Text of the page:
Chapter 8 - Custom graphics - a circle

Updated March 10th 2024


The intent of this section is to draw custom graphics that (vaguely) resembles an egg

Egg as circle


The code introduces custom graphics. The circle in the app is drawn by Gio, not displaying a static picture. Tho achieve that we combine

  • A clip to define the area we can draw within
  • A paint operation to fill that area
  • Some parameters to set color


There are some new imports, namely

  • image and image/color, Go’s standard 2D image library.

    • Nigel Tao writes well about these packages on the Go blog.
  • f32. Go’s image library is based on int, while Gio for some of its functions works with float32. Hence f32 reimplements floating point versions of the two main types, Points and Rectangles.

  • op/clip is used to define an area to paint within. Drawing outside this area is ignored.

  • op/paint contains drawing operations to fill a shape with color.

Points and Rectangles

Points and Rectangles are used extensively, so it’s worth quoting from Nigel’s blog mentioned above. Point’s are coordinates and Rectangles are defined by Points:

type Point struct {
    X, Y float32

type Rectangle struct {
    Min, Max Point

A Point is an X, Y coordinate pair. The axes increase right and down (origin = top left corner). It is neither a pixel nor a grid square. A Point has no intrinsic width, height or color, but the visualizations below use a small colored square.


p := image.Point{2, 1}

A Rectangle contains the points with Min.X <= X < Max.X, Min.Y <= Y < Max.Y. It has no intrinsic color, but the visualization below outlines it with a thin colored line, and call out their Min and Max Points.


r := image.Rect(2, 1, 5, 5)

For convenience, image.Rect(x0, y0, x1, y1) is equivalent to Rectangle{Point{x0, y0}, Point{x1, y1}}, but is much easier to type. It also swaps Minimum and Maximum to ensure it’s well formed.

That’s it. Let’s look at the code:


  func(gtx C) D {
    circle := clip.Ellipse{
       // Hard coding the x coordinate. Try resizing the window
       // Min: image.Pt(80, 0),
       // Max: image.Pt(320, 240),
       // Soft coding the x coordinate. Try resizing the window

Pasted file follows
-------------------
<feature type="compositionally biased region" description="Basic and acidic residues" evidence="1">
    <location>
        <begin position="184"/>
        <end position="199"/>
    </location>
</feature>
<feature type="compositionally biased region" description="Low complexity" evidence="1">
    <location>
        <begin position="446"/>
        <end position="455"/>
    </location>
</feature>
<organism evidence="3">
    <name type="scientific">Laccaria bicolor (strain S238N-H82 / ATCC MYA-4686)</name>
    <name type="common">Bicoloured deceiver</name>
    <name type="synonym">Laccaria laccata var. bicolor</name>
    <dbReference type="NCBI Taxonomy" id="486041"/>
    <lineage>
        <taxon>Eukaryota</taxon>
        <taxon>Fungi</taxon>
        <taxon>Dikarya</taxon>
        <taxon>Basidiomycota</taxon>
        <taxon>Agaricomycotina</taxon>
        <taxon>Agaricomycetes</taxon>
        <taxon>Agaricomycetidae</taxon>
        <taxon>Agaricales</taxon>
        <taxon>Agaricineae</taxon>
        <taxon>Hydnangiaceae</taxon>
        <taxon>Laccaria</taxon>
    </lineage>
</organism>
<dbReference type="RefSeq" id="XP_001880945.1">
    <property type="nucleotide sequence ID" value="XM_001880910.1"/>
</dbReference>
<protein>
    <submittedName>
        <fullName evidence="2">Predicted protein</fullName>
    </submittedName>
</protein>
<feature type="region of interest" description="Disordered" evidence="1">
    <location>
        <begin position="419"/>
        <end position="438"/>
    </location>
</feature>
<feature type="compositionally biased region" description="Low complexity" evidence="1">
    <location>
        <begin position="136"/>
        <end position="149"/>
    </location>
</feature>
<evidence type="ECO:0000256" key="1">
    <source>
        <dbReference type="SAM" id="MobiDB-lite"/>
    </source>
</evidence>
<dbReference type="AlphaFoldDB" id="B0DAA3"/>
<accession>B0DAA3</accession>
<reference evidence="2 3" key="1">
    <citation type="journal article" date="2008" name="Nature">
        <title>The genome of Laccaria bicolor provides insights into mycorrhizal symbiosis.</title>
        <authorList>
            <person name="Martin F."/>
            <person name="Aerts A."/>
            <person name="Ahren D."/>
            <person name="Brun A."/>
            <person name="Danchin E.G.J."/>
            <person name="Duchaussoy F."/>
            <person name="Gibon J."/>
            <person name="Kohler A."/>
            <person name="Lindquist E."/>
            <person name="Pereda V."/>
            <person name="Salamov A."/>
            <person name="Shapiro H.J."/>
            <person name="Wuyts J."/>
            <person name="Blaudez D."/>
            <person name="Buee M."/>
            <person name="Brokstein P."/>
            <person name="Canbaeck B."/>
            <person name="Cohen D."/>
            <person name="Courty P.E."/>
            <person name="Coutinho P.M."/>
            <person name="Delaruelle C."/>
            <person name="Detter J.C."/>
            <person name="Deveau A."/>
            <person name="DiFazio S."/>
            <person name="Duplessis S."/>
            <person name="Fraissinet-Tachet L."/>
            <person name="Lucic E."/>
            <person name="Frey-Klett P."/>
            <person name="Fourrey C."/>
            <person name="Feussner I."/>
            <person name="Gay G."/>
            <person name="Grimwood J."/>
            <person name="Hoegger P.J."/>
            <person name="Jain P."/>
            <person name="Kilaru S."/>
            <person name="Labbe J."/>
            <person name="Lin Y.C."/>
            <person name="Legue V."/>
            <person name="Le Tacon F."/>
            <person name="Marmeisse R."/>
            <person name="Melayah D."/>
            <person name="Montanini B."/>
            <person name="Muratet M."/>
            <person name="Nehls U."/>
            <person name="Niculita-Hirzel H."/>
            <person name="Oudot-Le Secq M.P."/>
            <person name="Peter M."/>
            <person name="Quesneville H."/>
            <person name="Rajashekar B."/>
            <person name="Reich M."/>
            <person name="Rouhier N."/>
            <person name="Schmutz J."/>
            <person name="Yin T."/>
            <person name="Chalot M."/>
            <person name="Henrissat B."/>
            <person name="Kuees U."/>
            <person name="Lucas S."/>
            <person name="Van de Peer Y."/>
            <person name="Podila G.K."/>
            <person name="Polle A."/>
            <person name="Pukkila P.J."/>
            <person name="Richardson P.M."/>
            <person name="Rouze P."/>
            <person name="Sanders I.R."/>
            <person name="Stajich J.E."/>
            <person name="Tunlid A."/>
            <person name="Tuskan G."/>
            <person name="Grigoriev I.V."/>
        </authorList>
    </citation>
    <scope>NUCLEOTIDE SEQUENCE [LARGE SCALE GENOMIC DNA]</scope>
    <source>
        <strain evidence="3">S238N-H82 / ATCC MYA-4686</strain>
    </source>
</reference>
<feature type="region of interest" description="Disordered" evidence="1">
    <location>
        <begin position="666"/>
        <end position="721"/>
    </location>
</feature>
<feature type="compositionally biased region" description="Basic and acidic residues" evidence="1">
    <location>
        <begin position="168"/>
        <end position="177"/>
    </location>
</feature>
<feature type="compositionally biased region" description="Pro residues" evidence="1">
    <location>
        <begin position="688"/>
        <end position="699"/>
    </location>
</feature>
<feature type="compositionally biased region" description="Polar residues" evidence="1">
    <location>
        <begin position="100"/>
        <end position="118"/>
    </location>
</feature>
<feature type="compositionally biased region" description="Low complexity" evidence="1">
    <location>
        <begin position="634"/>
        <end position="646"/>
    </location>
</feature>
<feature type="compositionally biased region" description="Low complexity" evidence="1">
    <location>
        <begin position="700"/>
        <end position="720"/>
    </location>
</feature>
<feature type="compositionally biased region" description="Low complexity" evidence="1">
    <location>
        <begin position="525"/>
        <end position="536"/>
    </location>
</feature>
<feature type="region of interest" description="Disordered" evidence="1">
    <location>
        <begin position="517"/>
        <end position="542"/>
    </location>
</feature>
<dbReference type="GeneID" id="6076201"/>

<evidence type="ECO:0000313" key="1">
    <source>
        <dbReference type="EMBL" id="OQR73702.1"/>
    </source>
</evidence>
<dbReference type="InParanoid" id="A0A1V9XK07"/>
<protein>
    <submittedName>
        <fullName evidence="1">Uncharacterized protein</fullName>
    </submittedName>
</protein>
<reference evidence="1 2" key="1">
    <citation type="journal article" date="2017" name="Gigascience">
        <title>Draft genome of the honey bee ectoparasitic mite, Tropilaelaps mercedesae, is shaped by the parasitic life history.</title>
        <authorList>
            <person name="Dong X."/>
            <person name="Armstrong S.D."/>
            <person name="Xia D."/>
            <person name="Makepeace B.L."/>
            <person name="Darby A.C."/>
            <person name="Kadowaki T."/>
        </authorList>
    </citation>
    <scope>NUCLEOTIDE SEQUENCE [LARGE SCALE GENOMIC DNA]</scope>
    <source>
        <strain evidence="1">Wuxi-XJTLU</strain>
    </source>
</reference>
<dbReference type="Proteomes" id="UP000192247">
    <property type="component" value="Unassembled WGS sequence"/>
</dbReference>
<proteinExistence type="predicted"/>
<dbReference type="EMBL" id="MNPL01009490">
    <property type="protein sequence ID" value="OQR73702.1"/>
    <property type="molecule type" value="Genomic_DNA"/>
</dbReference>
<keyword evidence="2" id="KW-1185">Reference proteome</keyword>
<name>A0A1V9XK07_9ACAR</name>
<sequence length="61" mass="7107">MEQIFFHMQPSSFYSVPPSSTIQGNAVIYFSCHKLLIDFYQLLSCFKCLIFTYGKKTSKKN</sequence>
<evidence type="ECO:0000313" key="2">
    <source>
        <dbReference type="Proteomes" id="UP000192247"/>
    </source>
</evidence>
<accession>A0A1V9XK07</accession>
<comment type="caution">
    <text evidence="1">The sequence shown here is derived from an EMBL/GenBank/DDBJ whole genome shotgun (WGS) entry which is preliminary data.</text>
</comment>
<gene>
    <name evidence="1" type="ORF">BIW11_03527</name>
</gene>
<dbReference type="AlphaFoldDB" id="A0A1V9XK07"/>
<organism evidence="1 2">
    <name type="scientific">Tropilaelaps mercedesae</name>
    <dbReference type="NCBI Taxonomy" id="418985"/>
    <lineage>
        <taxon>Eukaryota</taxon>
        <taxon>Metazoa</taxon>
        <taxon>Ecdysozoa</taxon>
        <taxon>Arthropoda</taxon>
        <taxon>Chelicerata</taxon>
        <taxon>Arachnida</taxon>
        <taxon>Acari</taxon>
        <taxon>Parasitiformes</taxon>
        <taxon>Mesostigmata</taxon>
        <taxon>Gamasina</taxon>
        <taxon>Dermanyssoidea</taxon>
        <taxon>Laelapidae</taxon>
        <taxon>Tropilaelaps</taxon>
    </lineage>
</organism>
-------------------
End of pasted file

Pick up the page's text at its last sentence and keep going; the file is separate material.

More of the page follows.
Min: image.Pt(gtx.Constraints.Max.X/2-120, 0),
       Max: image.Pt(gtx.Constraints.Max.X/2+120, 240),
    color := color.NRGBA{R: 200, A: 255}
    paint.FillShape(gtx.Ops, color, circle)
    d := image.Point{Y: 400}
    return layout.Dimensions{Size: d}


We first define a circle using clip.Ellipse{ }. It defines circle as an Ellipse within a box, where the dimensions of the box are specified by the top left and bottom right corners. Min and Max respectively.

By choice there are two versions of Minand Max. One is hard coded, just to show how image.Pt( ) works. But that might not necessarily be what you want - try it for yourself by changing what’s commented in and out and resize the window.

Instead, dynamic positioning based on gtx.Constraints adapts to the window. Play around with these dimensions, familiarize yourself with when the circle moves up or down, depending in wheiter you resize the window or move the limiting box around the Ellipse.

Gotcha: If you are lucky enough to work with a High DPI display, and happen to run it with a scaling factor of, say 125%, another problem with the hard coded coordinates will surface. Gio works well with Dp, Display independent pixels, which ensures that 1 Dp will have the same apparent size across displays and resolutions. When hard-coding like here, that dynamic is overruled. A 125% resolution scale will translate the 400 Dp wide window (as defined in app.NewWindow) into a 500 pixels context. You can see this by inspecting gtx.Constraints and convert pixels to Dp by gtx.Dp().

color.NRGBA defines the color of the circle. Note that the Alpha-channel defaults to 0, i.e. invisible, so we lift it to 255 so we can actually see it.

paint.FillShape fills the shape with the color.

And finally we return the widget in the form of its Dimensions, height: 400.

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